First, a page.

(Atypical nevi, Clark’s nevi, nevi with disordered architecture and cytologic atypia) are a subgroup of nevi which have an irregular outline, variable pigmentation, indistinct borders, and can be larger than 6mm in diameter. Often described as having a “fried-egg” appearance, they typically have a dome-shaped central brown papular component surrounded by a flatter zone of light brown or tan pigmentation.
Dysplastic Nevi show disordered histological architecture, typified by less circumscription of the nevus cell nests and extension of the junctional nests beyond the intradermal component. Dysplastic nevi also show an increased number of single melanocytes in the basal layer of the epidermis; pleomorphism of cells; and nests that vary in size, shape, and spacing. The upper dermis usually shows fibrosis and contains a host response of lymphocytes.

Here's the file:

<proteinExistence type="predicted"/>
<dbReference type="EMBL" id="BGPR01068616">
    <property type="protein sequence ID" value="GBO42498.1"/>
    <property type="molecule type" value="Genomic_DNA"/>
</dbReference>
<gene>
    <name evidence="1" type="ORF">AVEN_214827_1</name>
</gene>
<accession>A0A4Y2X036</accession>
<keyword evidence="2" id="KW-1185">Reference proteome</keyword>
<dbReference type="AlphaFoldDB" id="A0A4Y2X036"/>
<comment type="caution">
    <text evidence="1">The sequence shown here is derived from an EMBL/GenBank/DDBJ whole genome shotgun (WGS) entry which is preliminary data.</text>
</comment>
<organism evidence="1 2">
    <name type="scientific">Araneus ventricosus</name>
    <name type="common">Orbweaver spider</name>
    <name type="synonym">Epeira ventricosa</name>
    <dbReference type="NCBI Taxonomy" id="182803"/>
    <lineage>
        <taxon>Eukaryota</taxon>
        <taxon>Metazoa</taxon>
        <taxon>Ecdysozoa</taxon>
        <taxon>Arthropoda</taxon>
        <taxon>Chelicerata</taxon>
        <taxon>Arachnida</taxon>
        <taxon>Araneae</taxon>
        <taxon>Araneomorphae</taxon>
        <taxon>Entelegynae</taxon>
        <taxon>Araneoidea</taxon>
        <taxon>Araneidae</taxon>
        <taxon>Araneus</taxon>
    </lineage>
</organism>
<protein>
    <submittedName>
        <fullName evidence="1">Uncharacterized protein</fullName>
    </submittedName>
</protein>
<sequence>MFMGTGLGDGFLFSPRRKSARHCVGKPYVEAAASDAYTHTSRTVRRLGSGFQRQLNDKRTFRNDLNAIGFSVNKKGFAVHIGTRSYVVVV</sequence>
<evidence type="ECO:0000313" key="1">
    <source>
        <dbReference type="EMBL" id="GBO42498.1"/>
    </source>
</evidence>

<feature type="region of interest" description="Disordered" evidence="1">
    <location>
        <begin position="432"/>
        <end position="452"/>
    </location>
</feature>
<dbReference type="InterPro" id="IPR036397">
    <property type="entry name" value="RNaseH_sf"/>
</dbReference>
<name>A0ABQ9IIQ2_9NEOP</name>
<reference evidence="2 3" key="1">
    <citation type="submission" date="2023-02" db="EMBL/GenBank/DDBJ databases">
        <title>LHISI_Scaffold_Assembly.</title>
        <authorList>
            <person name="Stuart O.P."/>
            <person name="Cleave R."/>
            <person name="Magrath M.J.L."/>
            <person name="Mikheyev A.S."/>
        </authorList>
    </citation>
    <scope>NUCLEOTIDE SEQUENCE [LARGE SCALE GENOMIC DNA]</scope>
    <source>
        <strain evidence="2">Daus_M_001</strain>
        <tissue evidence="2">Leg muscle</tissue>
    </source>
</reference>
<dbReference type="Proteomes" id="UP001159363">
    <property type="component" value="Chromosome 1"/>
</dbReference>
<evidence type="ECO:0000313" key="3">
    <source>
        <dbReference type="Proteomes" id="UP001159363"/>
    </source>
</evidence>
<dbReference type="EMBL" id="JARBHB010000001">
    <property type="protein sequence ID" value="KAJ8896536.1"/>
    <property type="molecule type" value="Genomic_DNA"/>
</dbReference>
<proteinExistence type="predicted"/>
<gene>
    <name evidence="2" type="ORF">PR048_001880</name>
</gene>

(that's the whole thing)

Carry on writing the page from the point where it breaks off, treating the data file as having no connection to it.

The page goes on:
When multiple dysplastic nevi are present in a patient with a family history of melanoma, they herald an increased risk for the development of melanoma in that patient. The presence of a single or few dysplastic nevi outside the context of a family history of melanoma may or may not portend an increased risk for that patient.